According to the non-profit Identity Theft Resource Center and other sources, identity theft can be sub-divided into five categories:
- Business/commercial identity theft (using another’s business name to obtain credit)
- Criminal identity theft (posing as another when apprehended for a crime)
- Financial identity theft (using another’s identity to obtain goods and services)
- Identity cloning (using another’s information to assume his or her identity in daily life)
- Medical identity theft (using another’s information to obtain medical care or drugs)
Identity theft may be used to facilitate crimes including illegal immigration, terrorism, and espionage. Identity theft may also be a means of blackmail. There are also cases of identity cloning to attack payment systems, including online credit card processing and medical insurance.
Some individuals may impersonate others for non-financial reasons – for instance, to receive praise or attention for the victim’s achievements. This is sometimes referred to as identity theft in the media.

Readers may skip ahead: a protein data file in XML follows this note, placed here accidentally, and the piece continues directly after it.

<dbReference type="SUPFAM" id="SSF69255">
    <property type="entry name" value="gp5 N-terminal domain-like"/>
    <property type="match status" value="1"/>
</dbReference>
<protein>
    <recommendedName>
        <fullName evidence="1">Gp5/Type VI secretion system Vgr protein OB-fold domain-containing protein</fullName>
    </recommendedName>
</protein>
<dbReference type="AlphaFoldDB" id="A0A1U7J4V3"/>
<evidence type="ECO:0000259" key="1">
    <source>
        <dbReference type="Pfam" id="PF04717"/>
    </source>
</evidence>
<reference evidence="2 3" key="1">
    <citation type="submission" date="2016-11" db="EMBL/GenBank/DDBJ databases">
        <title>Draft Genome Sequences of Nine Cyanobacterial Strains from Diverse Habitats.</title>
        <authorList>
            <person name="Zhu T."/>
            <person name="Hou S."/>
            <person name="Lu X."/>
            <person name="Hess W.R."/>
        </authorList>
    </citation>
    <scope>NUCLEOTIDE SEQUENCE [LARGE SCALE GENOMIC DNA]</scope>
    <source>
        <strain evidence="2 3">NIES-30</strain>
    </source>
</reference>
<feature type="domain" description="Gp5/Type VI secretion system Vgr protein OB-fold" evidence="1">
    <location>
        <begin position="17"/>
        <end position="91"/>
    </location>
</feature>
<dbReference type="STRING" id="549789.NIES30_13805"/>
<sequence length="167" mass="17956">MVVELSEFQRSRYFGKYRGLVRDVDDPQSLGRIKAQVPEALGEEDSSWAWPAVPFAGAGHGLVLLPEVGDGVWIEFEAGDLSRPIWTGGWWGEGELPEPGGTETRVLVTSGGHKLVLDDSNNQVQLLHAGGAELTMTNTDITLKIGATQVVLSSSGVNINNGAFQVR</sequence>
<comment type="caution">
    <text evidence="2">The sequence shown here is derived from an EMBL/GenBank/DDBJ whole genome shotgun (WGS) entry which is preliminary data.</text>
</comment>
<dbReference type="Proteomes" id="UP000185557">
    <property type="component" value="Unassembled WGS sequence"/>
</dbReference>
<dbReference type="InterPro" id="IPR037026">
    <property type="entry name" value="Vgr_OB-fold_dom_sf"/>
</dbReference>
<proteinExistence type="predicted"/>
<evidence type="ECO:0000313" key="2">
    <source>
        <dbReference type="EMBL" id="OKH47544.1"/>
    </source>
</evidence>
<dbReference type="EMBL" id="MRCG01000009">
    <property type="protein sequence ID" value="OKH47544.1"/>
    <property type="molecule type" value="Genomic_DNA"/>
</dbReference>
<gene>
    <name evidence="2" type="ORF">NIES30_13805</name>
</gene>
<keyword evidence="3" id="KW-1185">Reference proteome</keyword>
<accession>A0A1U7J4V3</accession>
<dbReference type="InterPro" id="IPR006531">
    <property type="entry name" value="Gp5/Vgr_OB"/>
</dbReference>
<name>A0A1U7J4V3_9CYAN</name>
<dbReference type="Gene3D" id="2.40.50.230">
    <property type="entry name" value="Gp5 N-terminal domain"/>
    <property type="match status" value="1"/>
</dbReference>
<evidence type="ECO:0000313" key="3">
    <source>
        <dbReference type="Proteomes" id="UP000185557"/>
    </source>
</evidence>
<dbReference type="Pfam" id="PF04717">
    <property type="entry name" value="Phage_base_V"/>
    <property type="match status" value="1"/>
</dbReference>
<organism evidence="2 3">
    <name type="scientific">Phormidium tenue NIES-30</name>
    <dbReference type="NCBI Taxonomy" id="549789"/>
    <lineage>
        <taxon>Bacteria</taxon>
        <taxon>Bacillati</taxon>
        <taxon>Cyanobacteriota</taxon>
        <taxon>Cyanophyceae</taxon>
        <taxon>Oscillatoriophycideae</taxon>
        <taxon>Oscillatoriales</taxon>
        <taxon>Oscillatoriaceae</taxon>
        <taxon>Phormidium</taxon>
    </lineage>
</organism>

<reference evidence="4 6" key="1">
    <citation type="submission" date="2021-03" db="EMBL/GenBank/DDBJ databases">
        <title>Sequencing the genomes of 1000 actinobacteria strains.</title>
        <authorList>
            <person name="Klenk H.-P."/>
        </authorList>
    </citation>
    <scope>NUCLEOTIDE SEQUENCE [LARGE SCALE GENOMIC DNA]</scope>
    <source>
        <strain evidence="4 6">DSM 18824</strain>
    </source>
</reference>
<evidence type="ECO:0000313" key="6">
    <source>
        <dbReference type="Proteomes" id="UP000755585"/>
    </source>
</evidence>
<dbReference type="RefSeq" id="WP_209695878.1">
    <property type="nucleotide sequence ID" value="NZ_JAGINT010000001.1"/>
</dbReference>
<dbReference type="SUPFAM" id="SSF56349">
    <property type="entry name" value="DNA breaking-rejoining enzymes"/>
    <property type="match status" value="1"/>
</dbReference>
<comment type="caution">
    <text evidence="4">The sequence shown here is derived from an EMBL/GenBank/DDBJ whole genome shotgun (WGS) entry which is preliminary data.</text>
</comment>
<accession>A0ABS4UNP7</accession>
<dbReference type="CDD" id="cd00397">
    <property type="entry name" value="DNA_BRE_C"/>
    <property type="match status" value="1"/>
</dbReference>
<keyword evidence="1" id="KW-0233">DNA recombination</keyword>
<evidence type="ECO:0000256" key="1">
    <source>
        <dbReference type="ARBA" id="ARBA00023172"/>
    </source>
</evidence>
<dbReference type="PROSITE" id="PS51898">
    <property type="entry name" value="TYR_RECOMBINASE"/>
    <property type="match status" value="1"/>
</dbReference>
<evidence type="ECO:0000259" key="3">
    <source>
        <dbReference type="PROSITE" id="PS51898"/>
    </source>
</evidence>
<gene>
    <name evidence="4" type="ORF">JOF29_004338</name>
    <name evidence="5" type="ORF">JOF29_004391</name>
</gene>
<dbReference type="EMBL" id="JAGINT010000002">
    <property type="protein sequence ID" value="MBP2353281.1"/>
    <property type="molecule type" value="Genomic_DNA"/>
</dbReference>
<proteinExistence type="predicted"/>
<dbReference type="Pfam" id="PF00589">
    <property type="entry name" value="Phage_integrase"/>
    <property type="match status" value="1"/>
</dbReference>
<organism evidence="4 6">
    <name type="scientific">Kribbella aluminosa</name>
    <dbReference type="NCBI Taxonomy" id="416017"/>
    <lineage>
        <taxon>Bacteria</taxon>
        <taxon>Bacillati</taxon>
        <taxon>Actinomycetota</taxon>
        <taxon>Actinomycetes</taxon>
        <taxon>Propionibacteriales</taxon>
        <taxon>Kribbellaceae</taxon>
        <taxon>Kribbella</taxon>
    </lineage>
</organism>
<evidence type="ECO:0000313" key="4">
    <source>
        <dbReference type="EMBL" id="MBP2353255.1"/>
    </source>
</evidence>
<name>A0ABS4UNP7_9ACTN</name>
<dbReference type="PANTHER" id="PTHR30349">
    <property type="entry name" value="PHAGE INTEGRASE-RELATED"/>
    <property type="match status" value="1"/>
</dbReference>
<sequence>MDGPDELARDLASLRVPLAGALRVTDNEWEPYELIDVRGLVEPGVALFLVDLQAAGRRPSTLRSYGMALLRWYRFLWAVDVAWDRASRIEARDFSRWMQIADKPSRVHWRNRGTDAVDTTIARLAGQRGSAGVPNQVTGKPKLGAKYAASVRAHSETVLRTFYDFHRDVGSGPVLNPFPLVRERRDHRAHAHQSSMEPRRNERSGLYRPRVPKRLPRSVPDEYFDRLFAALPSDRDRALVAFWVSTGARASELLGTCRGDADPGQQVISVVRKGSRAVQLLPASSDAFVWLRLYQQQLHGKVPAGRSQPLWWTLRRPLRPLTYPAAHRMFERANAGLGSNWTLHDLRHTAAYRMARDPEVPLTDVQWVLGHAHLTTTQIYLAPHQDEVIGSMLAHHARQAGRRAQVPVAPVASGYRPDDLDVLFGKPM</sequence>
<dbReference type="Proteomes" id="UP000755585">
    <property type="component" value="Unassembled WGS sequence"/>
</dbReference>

Individual identity protection
The acquisition of personal identifiers is made possible through serious breaches of privacy. For consumers, this is usually due to personal naiveté about who they provide their information to. In some cases the criminal obtains documents or personal identifiers through physical theft (e.g. vehicle break-ins and home invasions). Guardianship of personal identifiers by consumers is the most common intervention strategy recommended by the US Federal Trade Commission, Canadian Phone Busters and most sites that address identity theft. Personal guardianship issues include recommendations on what consumers may do to prevent their information getting into the wrong hands.